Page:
The impact of COVID-19 pandemic on the women, peace and security agenda in Africa

Photo: Billy Mutai/Anadolu Agency via Getty Images
Photo: Billy Mutai/Anadolu Agency via Getty Images

Women-led organisations that are dealing with peace, security and development are playing a key role in developing policies, strategies and guidelines for gender-responsive actions to prevent and combat COVID-19, and in post-COVID-19 recovery.

The world continues to battle the COVID-19 pandemic. Four months after the first case in Africa, it is clear that what started as a health crisis has turned into a socio-economic and societal crisis that is threatening the livelihood of millions on the continent.

While knowledge on the virus is evolving and responses continue to be a “work in progress”, the disease has revealed and widened gaps in social systems, with a disproportionate impact on women and girls. As governments took measures to contain the spread of the virus, it soon emerged that the lockdown imposed by many countries sometimes meant no escape from abusive partners – cases of domestic and gender-based violence were increasing. This exposed once more that one of the first challenges in crises is the urgent implementation of the women, peace and security (WPS) agenda, to ensure that women’s rights are protected and that they participate in and lead the search for solutions.

The AU Peace and Security Council has recognised that the COVID-19 pandemic constitutes a security threat, constraining the continuation of mediation efforts in ongoing conflicts on the continent and causing a reduction in resources allocated to refugees and internally displaced people.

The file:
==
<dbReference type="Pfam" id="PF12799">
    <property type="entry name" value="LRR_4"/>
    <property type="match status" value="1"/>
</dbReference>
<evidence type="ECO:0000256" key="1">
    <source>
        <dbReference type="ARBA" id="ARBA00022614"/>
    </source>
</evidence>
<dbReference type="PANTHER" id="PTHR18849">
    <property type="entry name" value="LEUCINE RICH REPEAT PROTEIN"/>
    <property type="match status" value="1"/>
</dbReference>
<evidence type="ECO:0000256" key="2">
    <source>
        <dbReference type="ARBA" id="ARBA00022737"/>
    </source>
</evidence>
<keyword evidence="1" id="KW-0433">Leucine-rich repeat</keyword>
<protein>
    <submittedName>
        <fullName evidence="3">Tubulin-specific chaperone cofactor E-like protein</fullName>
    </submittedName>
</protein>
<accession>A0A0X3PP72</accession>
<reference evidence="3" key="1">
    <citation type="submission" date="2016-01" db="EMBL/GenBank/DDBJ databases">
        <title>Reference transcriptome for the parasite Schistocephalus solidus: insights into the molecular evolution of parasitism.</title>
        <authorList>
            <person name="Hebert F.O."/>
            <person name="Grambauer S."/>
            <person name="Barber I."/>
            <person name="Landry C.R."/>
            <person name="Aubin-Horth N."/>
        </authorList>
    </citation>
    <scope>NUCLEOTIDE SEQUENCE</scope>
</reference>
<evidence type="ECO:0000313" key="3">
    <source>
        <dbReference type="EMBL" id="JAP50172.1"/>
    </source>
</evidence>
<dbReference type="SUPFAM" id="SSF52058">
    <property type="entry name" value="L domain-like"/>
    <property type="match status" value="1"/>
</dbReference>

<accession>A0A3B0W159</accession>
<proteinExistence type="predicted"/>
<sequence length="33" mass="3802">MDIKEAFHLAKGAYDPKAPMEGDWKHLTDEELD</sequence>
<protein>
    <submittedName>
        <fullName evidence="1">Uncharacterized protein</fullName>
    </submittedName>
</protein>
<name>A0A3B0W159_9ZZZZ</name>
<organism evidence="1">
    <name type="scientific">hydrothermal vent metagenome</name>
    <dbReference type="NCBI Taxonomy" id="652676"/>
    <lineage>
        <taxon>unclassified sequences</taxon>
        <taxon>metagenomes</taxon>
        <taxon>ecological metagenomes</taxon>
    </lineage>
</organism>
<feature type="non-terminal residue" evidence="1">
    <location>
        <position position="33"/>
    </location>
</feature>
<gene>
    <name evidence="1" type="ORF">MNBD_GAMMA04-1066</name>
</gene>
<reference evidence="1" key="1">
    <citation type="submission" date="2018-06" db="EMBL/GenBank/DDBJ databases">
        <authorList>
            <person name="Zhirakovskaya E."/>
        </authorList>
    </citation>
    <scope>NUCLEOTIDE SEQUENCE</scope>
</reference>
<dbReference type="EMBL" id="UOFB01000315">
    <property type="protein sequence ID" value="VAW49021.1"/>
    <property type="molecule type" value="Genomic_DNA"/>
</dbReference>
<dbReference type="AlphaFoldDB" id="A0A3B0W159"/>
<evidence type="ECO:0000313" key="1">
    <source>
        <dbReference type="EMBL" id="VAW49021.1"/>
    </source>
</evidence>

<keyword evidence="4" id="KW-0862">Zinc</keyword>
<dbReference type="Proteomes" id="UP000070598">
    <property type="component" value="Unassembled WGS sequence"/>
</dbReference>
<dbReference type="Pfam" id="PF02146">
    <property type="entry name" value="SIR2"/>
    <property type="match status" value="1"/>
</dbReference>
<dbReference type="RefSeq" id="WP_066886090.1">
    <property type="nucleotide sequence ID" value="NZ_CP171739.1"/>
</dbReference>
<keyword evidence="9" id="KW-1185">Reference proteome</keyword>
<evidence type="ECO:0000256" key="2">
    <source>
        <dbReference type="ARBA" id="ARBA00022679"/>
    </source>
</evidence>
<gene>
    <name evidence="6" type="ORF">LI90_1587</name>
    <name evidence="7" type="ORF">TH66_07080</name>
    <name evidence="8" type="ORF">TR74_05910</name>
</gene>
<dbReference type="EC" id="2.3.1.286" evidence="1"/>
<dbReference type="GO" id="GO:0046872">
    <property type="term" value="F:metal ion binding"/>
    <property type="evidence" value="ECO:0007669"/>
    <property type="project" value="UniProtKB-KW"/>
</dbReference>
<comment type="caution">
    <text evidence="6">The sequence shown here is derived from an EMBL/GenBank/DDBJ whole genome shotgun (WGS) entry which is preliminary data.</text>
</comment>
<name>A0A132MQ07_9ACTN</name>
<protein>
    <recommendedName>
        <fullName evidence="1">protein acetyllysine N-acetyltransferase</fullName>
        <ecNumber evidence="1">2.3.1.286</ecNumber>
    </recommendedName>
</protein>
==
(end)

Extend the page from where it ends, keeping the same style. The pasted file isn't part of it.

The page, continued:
Moreover, the guns are far from silent in Africa. The continued fight in Libya, and widespread and persistent attacks by extremist groups in the Sahel, Lake Chad Basin and the Horn of Africa, with specific targeting of women and adolescent girls, must claim our attention. Fighting continues, despite the urgency expressed by the chairperson of the African Union Commission (AUC) in his call to belligerents to stop fighting, and the United Nations (UN) Secretary General’s similar call on all warring factions in the world to declare a ceasefire.

Faced with the COVID-19 pandemic, Africa responded swiftly and cohesively under the leadership of Cyril Ramaphosa, president of the Republic of South Africa and chairperson of the African Union, with the support of Moussa Faki Mahamat, chairperson of the AUC, who is leading the operationalisation of Africa’s response. Through these coordinated efforts, the Africa Centres for Disease Control and Prevention (Africa CDC) has been at the forefront of Africa’s responses, dispatching personal protection equipment (PPE) to all countries, spearheading the creation of the Partnership to Accelerate COVID-19 Testing in Africa (PACT) and putting in place pooled procurement strategies.